Onto part two and Scabbs is now assisting Helga in hunting her quarry – a ratskin renegade chieftain. His explanation as to how one should tackle different groups is quite tactical, again showing the brainier side of Scabbs. This doesn't stop him from acting the coward as soon as they notice him and charge. Neither does it stop Yolanda from acting the idiot when they charge.
I suppose she’s more of the atypical barbarian, which makes even more sense when she grabs Scabbs and charges right back at them. Which is... pretty bad-ass actually. The two battle their way to the centre of combat where Yolanda confirms their mark with Scabbs, ripping one of his leg to shreds in a hail of bullets. This leads to some wonderful panicked dialogue between Scabbs and a wonderfully certain response from Yolanda. Scabbs curses Kal Jerico again and the two escape the one way he’d warned Yolanda not to go.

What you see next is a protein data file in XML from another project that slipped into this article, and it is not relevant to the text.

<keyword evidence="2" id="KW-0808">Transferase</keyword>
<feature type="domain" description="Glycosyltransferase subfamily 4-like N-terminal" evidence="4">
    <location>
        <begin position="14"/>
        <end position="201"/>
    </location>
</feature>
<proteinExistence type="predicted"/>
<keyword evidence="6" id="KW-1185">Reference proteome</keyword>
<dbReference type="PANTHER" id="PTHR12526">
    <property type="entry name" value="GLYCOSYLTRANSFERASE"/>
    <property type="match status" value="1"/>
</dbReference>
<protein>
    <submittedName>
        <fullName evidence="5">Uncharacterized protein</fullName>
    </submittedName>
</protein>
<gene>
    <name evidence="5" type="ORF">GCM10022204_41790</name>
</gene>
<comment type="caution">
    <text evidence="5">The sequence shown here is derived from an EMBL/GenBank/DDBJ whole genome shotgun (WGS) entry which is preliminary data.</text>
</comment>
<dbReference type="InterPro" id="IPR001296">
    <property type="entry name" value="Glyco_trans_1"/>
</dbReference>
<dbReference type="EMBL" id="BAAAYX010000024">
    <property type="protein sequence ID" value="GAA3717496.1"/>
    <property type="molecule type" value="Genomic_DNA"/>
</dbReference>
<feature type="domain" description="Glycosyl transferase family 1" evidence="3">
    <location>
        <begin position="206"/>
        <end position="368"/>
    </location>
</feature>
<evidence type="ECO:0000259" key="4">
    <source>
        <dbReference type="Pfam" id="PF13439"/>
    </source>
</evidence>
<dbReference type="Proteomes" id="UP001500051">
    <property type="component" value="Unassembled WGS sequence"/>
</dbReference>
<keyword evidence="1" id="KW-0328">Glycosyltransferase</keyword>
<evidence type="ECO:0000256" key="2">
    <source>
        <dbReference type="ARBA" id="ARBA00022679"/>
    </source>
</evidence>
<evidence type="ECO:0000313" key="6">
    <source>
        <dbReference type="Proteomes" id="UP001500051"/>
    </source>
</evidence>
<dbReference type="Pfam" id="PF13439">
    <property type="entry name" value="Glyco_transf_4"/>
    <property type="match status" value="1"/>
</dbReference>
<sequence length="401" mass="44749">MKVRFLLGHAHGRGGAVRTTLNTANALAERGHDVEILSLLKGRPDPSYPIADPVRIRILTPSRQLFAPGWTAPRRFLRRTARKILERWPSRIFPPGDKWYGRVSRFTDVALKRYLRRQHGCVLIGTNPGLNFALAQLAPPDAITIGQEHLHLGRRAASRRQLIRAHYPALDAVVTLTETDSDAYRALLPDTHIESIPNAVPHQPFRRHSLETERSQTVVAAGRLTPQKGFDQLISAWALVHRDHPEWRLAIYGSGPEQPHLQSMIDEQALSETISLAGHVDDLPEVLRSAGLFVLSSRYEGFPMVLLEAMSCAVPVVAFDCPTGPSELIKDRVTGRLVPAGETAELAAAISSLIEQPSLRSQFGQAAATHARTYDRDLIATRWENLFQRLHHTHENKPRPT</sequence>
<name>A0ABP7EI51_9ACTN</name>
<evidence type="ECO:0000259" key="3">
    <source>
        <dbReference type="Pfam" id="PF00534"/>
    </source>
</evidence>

|I see... I'll be sure to tell that to the entire gang of yours you let|
die in The Nemo Agenda.
They've run right into a ratskin burial ground. Yolanda, however, doesn't see the danger. This leads to some wonderful re-capping which raises a good point. Oddly, there are some striking similarities Kal and Yolanda have. More fodder for my earlier theory.
The ratskins have started a ghost dance chant. Despite Yolanda’s best scepticisms, it doesn't stop the ratskins summoning their ancestors in zombie form to do away with the intruders.
Part three changes hands, and now we’re confronted by the art of new-blood Richard Elson. All I have to say is that he has an annoying penchant for drawing everyone’s faces as if they were vampires from Buffy the Vampire Slayer. I dunno why he chose to do it that way, but it’s a really off-putting style!
|It's not just this shot. Whatever emotion anybody pulls in this episode they have|